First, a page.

677 F.3d 356 (8th Cir. 2012), 11-3134, United States v. Troyer

Docket Nº:11-3134.
Citation:677 F.3d 356
Opinion Judge:COLLOTON, Circuit Judge.
Party Name:UNITED STATES of America, Appellee, v. Bruce Lynn TROYER, Appellant.
Attorney:John Bishop, argued and on the brief, Cedar Rapids, IA, for appellant. Teresa Baumann, AUSA, argued and on the brief, Cedar Rapids, IA, for appellee.
Judge Panel:Before WOLLMAN and COLLOTON, Circuit Judges, and HICKEY,[1] District Judge.
Case Date:May 03, 2012
Court:United States Courts of Appeals, Court of Appeals for the Eighth Circuit

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677 F.3d 356 (8th Cir. 2012)

UNITED STATES of America, Appellee,


Bruce Lynn TROYER, Appellant.

No. 11-3134.

United States Court of Appeals, Eighth Circuit.

May 3, 2012

Submitted: March 15, 2012.

As Corrected: May 9, 2012.

Page 357

John Bishop, argued and on the brief, Cedar Rapids, IA, for appellant.

Teresa Baumann, AUSA, argued and on the brief, Cedar Rapids, IA, for appellee.

Before WOLLMAN and COLLOTON, Circuit Judges, and HICKEY,1 District Judge.

COLLOTON, Circuit Judge.

Bruce Troyer pleaded guilty to wire fraud and aggravated identity theft, in violation of 18 U.S.C. §§ 1343 and 1028A, respectively. The district court 2 sentenced him to 27 months' imprisonment on the wire fraud charge and the mandatory consecutive sentence of 24 months on the aggravated identity theft charge, for a total sentence of 51 months' imprisonment. Troyer appeals his sentence, and we affirm.


From about August 2008 to September 2009, Troyer worked as the office manager at a physician's office. As part of his employment, Troyer was entrusted with a credit card account in his name but was authorized to use it only for office-related expenses. Troyer exceeded his authority by charging to the account various personal expenses, including purchases at casinos, hotels, electronics stores, limousine service providers, restaurants, gas stations, and grocery stores. To mask his wrongdoing, Troyer concealed the monthly statements from his employers and initiated automatic payments to the credit card account from the office's checking account. Troyer also used the name of one of the physicians at his office to increase the account's credit limit and forged checks using signature stamps for " petty cash" to withdraw money from the office's bank account. All told, Troyer stole over $100,000.

A grand jury charged Troyer with ten counts of wire fraud and one count of aggravated identity theft. Troyer's activities while on pre-trial release figured in his sentencing, so we recount them here. After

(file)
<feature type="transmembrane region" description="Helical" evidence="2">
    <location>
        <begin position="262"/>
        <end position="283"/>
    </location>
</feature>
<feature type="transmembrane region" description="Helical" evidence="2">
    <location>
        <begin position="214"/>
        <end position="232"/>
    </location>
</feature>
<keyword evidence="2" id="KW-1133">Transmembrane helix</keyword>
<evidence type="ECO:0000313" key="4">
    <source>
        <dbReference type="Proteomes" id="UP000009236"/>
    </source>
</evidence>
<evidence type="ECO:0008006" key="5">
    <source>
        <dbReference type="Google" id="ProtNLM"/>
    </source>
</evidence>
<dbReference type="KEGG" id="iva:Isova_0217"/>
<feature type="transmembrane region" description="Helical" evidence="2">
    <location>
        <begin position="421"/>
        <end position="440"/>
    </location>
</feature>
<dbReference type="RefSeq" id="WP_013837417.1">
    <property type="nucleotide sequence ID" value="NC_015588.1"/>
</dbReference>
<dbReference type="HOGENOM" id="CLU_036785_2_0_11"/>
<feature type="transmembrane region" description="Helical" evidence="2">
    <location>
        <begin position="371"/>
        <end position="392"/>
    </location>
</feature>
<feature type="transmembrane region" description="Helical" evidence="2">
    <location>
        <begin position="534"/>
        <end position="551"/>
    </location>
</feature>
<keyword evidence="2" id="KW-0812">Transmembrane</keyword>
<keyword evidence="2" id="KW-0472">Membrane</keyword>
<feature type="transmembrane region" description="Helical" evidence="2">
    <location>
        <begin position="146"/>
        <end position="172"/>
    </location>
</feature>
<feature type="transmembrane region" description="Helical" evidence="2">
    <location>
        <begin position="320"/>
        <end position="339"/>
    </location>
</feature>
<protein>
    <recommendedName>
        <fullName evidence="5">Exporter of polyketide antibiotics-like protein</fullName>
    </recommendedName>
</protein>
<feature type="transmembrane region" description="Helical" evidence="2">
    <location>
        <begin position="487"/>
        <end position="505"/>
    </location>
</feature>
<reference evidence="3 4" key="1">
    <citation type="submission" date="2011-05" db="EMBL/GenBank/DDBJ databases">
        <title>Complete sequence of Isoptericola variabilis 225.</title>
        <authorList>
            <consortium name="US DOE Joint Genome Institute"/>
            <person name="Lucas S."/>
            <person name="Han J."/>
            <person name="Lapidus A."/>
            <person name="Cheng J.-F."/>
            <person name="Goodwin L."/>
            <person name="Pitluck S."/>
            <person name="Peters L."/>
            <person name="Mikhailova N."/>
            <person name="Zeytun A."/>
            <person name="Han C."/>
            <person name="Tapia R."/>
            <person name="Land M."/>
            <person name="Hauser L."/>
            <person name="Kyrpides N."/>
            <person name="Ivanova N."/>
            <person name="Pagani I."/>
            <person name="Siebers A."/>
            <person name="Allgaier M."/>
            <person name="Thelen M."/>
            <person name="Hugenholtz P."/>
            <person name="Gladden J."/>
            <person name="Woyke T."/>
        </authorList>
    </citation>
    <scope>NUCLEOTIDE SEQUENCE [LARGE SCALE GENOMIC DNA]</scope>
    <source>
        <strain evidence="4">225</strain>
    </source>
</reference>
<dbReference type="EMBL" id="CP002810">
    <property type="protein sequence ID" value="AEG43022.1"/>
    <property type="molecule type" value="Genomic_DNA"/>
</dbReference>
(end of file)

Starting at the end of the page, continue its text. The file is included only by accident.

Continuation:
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the court released Troyer on a personal recognizance bond, he was arrested in Clayton County, Iowa, for driving with a suspended license and failing to carry a registration card or liability coverage, and his car was towed. The next day, Troyer called the manager of the towing company, claimed that " all the charges were dropped," and told him he would arrive later in the day to reclaim his vehicle. When the manager returned from lunch, he found Troyer's vehicle gone and contacted law enforcement. The manager was owed $15 for overnight storage fees. In connection with his arrest for driving on a suspended license, Troyer was ordered to attend a hearing on May 11, 2011, but he failed to appear, later contending that he was never notified that his attendance was required. Although he had signed an appearance bond advising him of the hearing, Troyer asserted that he misunderstood the order.

On June 14, 2011, Troyer provided a urine sample that tested positive for the presence of amphetamines. Troyer denied using illegal drugs and suggested that the positive test was the result of his work as a confidential informant with the Clayton County Sheriff's Office and his exposure to a person who had been smoking methamphetamine. The pretrial officer assigned to Troyer had not authorized his work as a confidential informant, and a warrant was eventually issued for Troyer's arrest. During a hearing on the alleged violation of pretrial release conditions, Troyer admitted to smoking methamphetamine and acknowledged that the use was unrelated...

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